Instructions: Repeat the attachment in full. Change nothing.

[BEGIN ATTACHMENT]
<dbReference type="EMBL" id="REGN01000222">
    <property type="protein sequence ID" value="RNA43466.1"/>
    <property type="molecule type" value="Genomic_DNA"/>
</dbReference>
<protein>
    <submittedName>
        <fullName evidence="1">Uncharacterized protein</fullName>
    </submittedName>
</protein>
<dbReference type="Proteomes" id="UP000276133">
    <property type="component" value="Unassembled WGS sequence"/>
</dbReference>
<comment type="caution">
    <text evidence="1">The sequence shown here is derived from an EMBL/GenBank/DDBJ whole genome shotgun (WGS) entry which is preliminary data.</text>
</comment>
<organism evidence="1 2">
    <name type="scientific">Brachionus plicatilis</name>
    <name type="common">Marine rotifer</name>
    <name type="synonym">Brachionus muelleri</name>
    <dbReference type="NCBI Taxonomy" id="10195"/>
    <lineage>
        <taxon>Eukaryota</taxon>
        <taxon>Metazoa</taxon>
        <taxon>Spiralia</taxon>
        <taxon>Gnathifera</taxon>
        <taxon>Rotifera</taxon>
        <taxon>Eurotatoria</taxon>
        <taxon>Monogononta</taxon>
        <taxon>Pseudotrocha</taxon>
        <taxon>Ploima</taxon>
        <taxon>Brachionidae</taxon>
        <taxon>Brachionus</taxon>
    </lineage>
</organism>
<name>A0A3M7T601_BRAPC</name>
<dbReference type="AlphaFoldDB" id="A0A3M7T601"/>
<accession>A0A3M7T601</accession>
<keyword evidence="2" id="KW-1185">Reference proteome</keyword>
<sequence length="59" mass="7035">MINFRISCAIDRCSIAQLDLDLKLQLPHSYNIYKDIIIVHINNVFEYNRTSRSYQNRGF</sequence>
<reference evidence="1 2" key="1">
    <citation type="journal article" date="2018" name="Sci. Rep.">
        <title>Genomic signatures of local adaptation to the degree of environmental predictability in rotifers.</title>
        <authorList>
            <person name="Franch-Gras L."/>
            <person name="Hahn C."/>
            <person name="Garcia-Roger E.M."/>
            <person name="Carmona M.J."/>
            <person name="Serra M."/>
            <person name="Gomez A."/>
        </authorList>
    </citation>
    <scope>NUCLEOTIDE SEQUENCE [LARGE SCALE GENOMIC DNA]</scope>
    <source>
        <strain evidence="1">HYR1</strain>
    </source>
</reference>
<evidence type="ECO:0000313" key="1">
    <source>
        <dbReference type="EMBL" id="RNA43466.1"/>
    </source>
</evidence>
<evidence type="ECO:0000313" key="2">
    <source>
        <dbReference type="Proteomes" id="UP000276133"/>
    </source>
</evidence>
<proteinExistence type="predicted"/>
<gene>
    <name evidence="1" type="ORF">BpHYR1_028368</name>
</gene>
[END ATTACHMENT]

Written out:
<dbReference type="EMBL" id="REGN01000222">
    <property type="protein sequence ID" value="RNA43466.1"/>
    <property type="molecule type" value="Genomic_DNA"/>
</dbReference>
<protein>
    <submittedName>
        <fullName evidence="1">Uncharacterized protein</fullName>
    </submittedName>
</protein>
<dbReference type="Proteomes" id="UP000276133">
    <property type="component" value="Unassembled WGS sequence"/>
</dbReference>
<comment type="caution">
    <text evidence="1">The sequence shown here is derived from an EMBL/GenBank/DDBJ whole genome shotgun (WGS) entry which is preliminary data.</text>
</comment>
<organism evidence="1 2">
    <name type="scientific">Brachionus plicatilis</name>
    <name type="common">Marine rotifer</name>
    <name type="synonym">Brachionus muelleri</name>
    <dbReference type="NCBI Taxonomy" id="10195"/>
    <lineage>
        <taxon>Eukaryota</taxon>
        <taxon>Metazoa</taxon>
        <taxon>Spiralia</taxon>
        <taxon>Gnathifera</taxon>
        <taxon>Rotifera</taxon>
        <taxon>Eurotatoria</taxon>
        <taxon>Monogononta</taxon>
        <taxon>Pseudotrocha</taxon>
        <taxon>Ploima</taxon>
        <taxon>Brachionidae</taxon>
        <taxon>Brachionus</taxon>
    </lineage>
</organism>
<name>A0A3M7T601_BRAPC</name>
<dbReference type="AlphaFoldDB" id="A0A3M7T601"/>
<accession>A0A3M7T601</accession>
<keyword evidence="2" id="KW-1185">Reference proteome</keyword>
<sequence length="59" mass="7035">MINFRISCAIDRCSIAQLDLDLKLQLPHSYNIYKDIIIVHINNVFEYNRTSRSYQNRGF</sequence>
<reference evidence="1 2" key="1">
    <citation type="journal article" date="2018" name="Sci. Rep.">
        <title>Genomic signatures of local adaptation to the degree of environmental predictability in rotifers.</title>
        <authorList>
            <person name="Franch-Gras L."/>
            <person name="Hahn C."/>
            <person name="Garcia-Roger E.M."/>
            <person name="Carmona M.J."/>
            <person name="Serra M."/>
            <person name="Gomez A."/>
        </authorList>
    </citation>
    <scope>NUCLEOTIDE SEQUENCE [LARGE SCALE GENOMIC DNA]</scope>
    <source>
        <strain evidence="1">HYR1</strain>
    </source>
</reference>
<evidence type="ECO:0000313" key="1">
    <source>
        <dbReference type="EMBL" id="RNA43466.1"/>
    </source>
</evidence>
<evidence type="ECO:0000313" key="2">
    <source>
        <dbReference type="Proteomes" id="UP000276133"/>
    </source>
</evidence>
<proteinExistence type="predicted"/>
<gene>
    <name evidence="1" type="ORF">BpHYR1_028368</name>
</gene>